June 6, 2014

Fort Worth Diocese announces interim principal for Nolan

A interim principal was announced Friday as Nolan Catholic High School prepares for changes.

The Roman Catholic Diocese of Fort Worth named a interim principal to Nolan Catholic High School Friday — a little more than a month after a switch in leadership was announced for the school.

Bishop Michael F. Olson of the Catholic Diocese of Fort Worth named Benedict V. Reyes as interim principal of the high school effective July 1.

Reyes’s leadership comes one day after the end of a five-decade leadership run by the Marianists. Reyes, who is currently assistant principal for academics at Nolan, will replace current principal Cathy Buckingham. Buckingham is resigning at the end of the month, school officials said.

“The Catholic Diocese of Fort Worth and the Nolan Catholic community are eternally grateful to Mrs. Buckingham for her dedicated work as a teacher and administrator at Nolan,” Bishop Olson said in a prepared statement.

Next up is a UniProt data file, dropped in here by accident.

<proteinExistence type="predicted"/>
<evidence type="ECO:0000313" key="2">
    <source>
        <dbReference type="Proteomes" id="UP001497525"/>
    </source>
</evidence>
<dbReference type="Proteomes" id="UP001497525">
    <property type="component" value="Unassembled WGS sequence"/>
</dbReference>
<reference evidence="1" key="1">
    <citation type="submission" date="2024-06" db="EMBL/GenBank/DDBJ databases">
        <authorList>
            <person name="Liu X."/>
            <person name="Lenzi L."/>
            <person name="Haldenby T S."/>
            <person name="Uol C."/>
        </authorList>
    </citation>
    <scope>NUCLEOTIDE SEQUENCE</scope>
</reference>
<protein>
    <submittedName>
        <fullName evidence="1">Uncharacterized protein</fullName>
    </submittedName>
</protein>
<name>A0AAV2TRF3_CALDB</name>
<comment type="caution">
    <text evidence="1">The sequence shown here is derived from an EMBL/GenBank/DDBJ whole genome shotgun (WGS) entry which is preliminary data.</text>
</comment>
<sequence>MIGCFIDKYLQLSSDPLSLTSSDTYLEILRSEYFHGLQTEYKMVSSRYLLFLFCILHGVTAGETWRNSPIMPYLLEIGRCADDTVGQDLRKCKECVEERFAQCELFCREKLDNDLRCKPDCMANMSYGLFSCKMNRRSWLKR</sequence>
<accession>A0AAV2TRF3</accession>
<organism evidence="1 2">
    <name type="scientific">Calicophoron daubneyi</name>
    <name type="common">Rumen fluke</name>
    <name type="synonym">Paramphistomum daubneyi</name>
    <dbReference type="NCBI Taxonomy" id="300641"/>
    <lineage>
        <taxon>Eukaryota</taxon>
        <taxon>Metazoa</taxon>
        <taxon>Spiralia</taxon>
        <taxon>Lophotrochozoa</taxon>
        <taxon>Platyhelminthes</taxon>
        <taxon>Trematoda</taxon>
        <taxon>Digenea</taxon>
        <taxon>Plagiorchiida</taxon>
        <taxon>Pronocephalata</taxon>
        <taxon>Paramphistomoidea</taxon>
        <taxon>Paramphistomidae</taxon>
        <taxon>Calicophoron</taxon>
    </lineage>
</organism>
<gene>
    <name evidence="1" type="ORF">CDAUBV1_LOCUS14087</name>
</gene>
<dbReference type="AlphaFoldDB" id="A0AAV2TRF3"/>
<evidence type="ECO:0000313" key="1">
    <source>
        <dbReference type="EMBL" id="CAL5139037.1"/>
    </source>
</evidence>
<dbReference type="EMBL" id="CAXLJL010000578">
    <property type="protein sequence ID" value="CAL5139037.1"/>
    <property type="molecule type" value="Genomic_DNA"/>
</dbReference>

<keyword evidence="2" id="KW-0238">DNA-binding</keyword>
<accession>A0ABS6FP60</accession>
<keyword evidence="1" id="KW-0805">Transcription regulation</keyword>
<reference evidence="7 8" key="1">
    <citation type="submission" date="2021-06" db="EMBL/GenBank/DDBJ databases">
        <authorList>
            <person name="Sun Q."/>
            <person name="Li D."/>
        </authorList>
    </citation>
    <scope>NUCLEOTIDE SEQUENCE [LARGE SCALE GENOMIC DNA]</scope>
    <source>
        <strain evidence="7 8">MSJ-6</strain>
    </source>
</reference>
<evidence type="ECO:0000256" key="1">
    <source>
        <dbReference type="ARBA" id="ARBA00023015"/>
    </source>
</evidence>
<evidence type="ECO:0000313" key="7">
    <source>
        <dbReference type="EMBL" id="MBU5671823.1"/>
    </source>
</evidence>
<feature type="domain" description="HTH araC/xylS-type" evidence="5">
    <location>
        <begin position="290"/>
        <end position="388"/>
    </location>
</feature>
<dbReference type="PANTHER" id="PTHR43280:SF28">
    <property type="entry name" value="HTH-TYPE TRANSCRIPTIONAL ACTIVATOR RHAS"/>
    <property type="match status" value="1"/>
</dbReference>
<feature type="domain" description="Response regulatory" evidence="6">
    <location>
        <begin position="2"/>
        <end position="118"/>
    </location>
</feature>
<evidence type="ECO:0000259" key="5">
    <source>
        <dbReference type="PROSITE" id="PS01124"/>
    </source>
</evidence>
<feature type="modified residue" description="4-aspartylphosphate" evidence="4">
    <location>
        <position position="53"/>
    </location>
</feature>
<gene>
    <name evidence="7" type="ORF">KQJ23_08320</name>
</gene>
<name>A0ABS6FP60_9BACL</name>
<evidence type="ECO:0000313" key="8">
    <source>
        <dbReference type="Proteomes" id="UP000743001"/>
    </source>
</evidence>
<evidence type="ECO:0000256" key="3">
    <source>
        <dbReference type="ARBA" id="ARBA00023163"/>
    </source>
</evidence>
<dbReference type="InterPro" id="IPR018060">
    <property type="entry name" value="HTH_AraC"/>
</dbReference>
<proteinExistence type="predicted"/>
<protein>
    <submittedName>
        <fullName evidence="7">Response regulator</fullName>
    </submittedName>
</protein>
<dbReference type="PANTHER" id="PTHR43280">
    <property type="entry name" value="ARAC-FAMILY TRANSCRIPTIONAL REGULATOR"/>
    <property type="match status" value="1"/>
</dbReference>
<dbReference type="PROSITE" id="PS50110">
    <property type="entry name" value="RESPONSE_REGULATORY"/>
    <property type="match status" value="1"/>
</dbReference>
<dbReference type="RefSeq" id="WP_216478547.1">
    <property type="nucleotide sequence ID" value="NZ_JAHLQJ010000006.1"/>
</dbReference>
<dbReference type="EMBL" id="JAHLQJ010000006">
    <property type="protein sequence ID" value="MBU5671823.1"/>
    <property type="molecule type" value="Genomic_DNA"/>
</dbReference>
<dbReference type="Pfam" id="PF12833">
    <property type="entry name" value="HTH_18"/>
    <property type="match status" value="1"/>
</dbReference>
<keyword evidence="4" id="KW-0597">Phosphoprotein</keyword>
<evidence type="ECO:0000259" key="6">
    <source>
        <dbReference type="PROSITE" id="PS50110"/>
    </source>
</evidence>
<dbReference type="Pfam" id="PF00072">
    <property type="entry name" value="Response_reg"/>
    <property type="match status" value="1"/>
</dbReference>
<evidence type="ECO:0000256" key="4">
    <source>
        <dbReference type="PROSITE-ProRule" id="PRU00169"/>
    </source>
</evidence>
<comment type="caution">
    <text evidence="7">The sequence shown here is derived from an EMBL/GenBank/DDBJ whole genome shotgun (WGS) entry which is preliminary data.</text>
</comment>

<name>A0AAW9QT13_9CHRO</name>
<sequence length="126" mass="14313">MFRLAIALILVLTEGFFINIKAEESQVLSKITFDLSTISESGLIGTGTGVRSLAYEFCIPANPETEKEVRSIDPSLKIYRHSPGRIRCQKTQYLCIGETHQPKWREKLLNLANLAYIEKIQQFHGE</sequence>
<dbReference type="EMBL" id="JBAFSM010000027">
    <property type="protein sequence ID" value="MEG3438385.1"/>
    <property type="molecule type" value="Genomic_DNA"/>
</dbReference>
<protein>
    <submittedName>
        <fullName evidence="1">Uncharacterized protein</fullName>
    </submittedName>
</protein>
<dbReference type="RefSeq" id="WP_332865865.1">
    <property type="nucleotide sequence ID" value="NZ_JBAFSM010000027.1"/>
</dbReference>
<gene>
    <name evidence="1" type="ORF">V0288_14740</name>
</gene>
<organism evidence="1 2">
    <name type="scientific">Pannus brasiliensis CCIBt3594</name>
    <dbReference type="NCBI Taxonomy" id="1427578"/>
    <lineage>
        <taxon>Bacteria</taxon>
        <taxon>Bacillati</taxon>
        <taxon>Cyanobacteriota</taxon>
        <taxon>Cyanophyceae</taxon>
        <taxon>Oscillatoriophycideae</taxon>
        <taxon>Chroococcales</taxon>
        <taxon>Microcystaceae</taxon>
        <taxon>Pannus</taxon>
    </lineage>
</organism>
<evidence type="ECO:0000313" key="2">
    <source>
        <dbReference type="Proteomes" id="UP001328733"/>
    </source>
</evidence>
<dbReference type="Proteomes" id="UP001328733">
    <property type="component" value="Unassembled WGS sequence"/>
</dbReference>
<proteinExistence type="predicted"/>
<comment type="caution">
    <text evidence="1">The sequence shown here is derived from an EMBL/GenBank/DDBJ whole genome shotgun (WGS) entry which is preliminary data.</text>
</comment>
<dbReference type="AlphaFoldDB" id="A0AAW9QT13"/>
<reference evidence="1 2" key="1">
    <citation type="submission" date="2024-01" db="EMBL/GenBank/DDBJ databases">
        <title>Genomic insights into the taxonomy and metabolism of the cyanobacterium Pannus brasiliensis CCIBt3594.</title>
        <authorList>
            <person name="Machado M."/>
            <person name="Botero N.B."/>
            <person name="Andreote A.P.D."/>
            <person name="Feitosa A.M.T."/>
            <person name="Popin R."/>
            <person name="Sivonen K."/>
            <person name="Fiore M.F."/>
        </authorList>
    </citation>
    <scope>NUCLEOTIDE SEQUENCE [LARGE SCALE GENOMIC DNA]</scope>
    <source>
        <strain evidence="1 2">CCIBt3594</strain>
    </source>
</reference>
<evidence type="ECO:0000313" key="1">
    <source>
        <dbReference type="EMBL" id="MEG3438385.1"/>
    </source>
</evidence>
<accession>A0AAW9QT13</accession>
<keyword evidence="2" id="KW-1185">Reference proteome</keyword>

In 1961, the Marianist Brothers joined the Sisters of St. Mary of Namur to provide coed secondary education. The school operated under the name Our Lady Victory until 1964, when its name was changed to honor Monsignor Robert M. Nolan — a Catholic Charities leader.

Nolan Catholic has been guided by the Society of Mary, or Marianists, since its opening. But in April, officials announced the Rev. Richard Villa would leave as president and end the Marianist leadership this month.

Officials said the change in management was looming for years after the number of Marianists have dwindled. The order is consolidating its resources at Marianist-owned schools, school officials said.

The school served over 900 students this past academic year.

The Diocese is in the middle of a national search to for a new president to replace Villa.

Reyes has been with Nolan Catholic since 2005, and become assistant principal for academics in 2009.

“Nolan Catholic, like each of the 20 schools within the Diocese, is a source of evangelization, faith formation and academic excellence. No ministry is more important than the spiritual and intellectual formation of our children,” Bishop Olson said.

This story contains material from the Star-Telegram archives.

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